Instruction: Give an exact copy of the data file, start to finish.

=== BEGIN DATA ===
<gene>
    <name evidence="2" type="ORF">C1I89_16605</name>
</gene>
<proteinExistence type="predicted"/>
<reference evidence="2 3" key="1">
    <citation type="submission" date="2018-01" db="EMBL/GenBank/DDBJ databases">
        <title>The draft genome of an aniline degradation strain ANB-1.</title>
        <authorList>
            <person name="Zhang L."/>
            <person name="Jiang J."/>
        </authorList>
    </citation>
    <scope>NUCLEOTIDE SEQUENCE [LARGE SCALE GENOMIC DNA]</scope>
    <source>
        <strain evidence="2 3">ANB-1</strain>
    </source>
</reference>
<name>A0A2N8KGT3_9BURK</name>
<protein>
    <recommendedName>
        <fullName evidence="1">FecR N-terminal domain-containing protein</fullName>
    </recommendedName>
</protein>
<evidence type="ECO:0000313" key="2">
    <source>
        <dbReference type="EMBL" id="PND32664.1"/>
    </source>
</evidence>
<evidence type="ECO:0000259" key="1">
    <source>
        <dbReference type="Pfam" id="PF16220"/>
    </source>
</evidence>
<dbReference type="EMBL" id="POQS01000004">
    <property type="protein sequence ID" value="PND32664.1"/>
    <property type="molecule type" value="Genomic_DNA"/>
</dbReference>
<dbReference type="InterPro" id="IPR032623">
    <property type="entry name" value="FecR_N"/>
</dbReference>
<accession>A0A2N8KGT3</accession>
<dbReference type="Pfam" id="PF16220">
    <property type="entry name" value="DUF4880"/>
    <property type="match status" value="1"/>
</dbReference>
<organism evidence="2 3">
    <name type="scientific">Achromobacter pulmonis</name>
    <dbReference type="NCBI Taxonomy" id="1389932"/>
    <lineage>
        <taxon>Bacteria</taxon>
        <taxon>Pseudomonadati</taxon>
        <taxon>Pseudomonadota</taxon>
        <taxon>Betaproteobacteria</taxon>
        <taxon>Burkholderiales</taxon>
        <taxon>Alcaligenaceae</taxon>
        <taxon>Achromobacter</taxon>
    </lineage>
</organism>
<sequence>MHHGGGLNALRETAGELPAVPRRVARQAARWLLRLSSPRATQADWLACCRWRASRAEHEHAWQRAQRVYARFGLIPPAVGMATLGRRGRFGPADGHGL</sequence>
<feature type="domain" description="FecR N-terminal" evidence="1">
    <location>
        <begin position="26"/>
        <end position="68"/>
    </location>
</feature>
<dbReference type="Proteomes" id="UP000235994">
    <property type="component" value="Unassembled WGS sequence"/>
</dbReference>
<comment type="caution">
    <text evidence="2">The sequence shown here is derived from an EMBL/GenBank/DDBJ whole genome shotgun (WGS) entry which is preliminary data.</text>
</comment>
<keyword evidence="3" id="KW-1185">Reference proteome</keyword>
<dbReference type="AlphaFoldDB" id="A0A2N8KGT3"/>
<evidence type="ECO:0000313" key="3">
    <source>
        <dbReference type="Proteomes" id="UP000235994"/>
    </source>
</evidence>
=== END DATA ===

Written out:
<gene>
    <name evidence="2" type="ORF">C1I89_16605</name>
</gene>
<proteinExistence type="predicted"/>
<reference evidence="2 3" key="1">
    <citation type="submission" date="2018-01" db="EMBL/GenBank/DDBJ databases">
        <title>The draft genome of an aniline degradation strain ANB-1.</title>
        <authorList>
            <person name="Zhang L."/>
            <person name="Jiang J."/>
        </authorList>
    </citation>
    <scope>NUCLEOTIDE SEQUENCE [LARGE SCALE GENOMIC DNA]</scope>
    <source>
        <strain evidence="2 3">ANB-1</strain>
    </source>
</reference>
<name>A0A2N8KGT3_9BURK</name>
<protein>
    <recommendedName>
        <fullName evidence="1">FecR N-terminal domain-containing protein</fullName>
    </recommendedName>
</protein>
<evidence type="ECO:0000313" key="2">
    <source>
        <dbReference type="EMBL" id="PND32664.1"/>
    </source>
</evidence>
<evidence type="ECO:0000259" key="1">
    <source>
        <dbReference type="Pfam" id="PF16220"/>
    </source>
</evidence>
<dbReference type="EMBL" id="POQS01000004">
    <property type="protein sequence ID" value="PND32664.1"/>
    <property type="molecule type" value="Genomic_DNA"/>
</dbReference>
<dbReference type="InterPro" id="IPR032623">
    <property type="entry name" value="FecR_N"/>
</dbReference>
<accession>A0A2N8KGT3</accession>
<dbReference type="Pfam" id="PF16220">
    <property type="entry name" value="DUF4880"/>
    <property type="match status" value="1"/>
</dbReference>
<organism evidence="2 3">
    <name type="scientific">Achromobacter pulmonis</name>
    <dbReference type="NCBI Taxonomy" id="1389932"/>
    <lineage>
        <taxon>Bacteria</taxon>
        <taxon>Pseudomonadati</taxon>
        <taxon>Pseudomonadota</taxon>
        <taxon>Betaproteobacteria</taxon>
        <taxon>Burkholderiales</taxon>
        <taxon>Alcaligenaceae</taxon>
        <taxon>Achromobacter</taxon>
    </lineage>
</organism>
<sequence>MHHGGGLNALRETAGELPAVPRRVARQAARWLLRLSSPRATQADWLACCRWRASRAEHEHAWQRAQRVYARFGLIPPAVGMATLGRRGRFGPADGHGL</sequence>
<feature type="domain" description="FecR N-terminal" evidence="1">
    <location>
        <begin position="26"/>
        <end position="68"/>
    </location>
</feature>
<dbReference type="Proteomes" id="UP000235994">
    <property type="component" value="Unassembled WGS sequence"/>
</dbReference>
<comment type="caution">
    <text evidence="2">The sequence shown here is derived from an EMBL/GenBank/DDBJ whole genome shotgun (WGS) entry which is preliminary data.</text>
</comment>
<keyword evidence="3" id="KW-1185">Reference proteome</keyword>
<dbReference type="AlphaFoldDB" id="A0A2N8KGT3"/>
<evidence type="ECO:0000313" key="3">
    <source>
        <dbReference type="Proteomes" id="UP000235994"/>
    </source>
</evidence>